A Cynical Queer Killjoy's Mixed Feelings on the Rainbow Machine

It’s June, which means that cynical, nerdy, political queer killjoys are spending the month rolling their eyes at the shiny whitewashed respectability spectacle of corporate-sponsored pride celebrations. I would know--I'm one of them.

But sometimes I fall off my high horse and remember: I didn't start out thinking like this. Not even close.

When I sigh at the rainbow-themed sneakers and laptop ads popping up around the city, unimpressed with corporations' willingness to co-opt symbols of a successful liberation movement now that it has been deemed more profitable than not.

But I also remember living in a time and place when public support of LGBT rights was more of a business liability than a strategy, and think of how much tweenage angst I could have avoided had I seen rainbow-plastered shoe stores then.

When "I Kissed a Girl" comes on, and I rant about the way queer female sexuality is fetishized for the male gaze and sensationalized for mainstream consumption.

But when I first heard that song during seventh grade carpool, my friend's mother expressed a very different type of moral disgust based on the title line alone. I immediately chimed in with an "Ew, that's gross," despite the fact that I had been listening with fascination to Katy Perry's description of anonymous girl's touchable skin, in awe over how she was able to admit these desires on the radio.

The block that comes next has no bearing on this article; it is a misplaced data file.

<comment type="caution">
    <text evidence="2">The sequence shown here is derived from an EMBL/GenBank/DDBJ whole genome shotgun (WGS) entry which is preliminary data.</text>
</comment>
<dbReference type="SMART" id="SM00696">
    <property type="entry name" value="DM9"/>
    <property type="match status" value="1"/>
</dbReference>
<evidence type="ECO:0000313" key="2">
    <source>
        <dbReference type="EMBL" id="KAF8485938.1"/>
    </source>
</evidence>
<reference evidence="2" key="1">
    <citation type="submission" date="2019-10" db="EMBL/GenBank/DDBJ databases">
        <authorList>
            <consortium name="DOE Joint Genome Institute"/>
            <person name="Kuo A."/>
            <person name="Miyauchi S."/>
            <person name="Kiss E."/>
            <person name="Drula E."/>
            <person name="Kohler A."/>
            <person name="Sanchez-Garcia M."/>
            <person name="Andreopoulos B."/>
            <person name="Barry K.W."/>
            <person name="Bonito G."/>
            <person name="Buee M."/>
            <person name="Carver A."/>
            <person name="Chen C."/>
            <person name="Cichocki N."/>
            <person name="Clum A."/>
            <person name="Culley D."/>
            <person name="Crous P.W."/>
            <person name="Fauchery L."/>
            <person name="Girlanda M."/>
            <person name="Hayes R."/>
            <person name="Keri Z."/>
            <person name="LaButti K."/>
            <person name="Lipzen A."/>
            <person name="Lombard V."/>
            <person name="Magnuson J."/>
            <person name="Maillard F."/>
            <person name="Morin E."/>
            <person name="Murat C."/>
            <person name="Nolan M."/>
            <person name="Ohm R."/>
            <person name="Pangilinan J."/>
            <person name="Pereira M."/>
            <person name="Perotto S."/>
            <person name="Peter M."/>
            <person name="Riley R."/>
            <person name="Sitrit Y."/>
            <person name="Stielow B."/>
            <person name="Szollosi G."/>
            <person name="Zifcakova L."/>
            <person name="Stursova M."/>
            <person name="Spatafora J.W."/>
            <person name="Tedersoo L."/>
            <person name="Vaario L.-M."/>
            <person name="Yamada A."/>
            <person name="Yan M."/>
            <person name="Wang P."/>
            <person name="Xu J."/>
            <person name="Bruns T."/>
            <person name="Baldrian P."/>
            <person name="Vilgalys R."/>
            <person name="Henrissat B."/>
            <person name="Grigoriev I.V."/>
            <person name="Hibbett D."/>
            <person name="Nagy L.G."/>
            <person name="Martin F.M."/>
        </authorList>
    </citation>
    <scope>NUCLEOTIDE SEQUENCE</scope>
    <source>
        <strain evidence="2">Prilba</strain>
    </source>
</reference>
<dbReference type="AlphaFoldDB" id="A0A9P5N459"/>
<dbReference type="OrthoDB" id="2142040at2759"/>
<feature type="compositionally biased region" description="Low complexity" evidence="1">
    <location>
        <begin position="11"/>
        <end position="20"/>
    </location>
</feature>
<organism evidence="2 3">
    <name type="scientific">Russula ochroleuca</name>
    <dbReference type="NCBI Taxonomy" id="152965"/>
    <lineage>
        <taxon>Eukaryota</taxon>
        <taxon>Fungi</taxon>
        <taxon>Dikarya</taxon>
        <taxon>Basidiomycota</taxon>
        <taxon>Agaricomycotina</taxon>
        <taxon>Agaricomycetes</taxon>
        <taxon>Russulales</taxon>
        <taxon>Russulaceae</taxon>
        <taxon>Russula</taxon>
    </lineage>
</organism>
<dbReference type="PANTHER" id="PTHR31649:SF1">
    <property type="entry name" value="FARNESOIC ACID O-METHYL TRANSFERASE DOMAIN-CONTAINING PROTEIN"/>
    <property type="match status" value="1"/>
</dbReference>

When I lament how pride has turned into just another party for straight people, despite the revolutionary origins of the celebration.

But I sure as hell wouldn't have had the guts to show up at my first pride event if I couldn't have been written off as just another straight person there for a party.

When I cringe at how the legalization of same-sex marriage was celebrated as the pinnacle of queer rights, while issues of violence, employment discrimination, and youth homelessness remain under-addressed. If anything, the eagerness to join a domestic and historical oppressive patriarchal tradition seems like as the pinnacle of respectability politics.

But the first time I heard of same-sex marriage was being told not to talk about it. It was the off-limits topic in elementary and middle school discussions of elections and politics--too controversial and scandalous. I remember thinking that it must be impossible to live something like that, if it couldn't even be said out loud.

I make no apologies for where I am today, delving into more critical and intersectional forms of queer politics, but that sure isn't where I started. And whether I like it or not, the shiny mainstream gay rights machine undoubtedly played a role in getting me to this point--even as I came to realize that it wasn't always built to include me. Even as I came to realize that some of the people it claimed to represent were being thrown under the bus.

Beyond any too-cool cynical facade, I wholeheartedly believe in critiquing queer conformity, consumerism, and commodification--not to mention colonialism. But I also can't deny that it's far easier to eschew my place in the mainstream order now that I feel like I have one.

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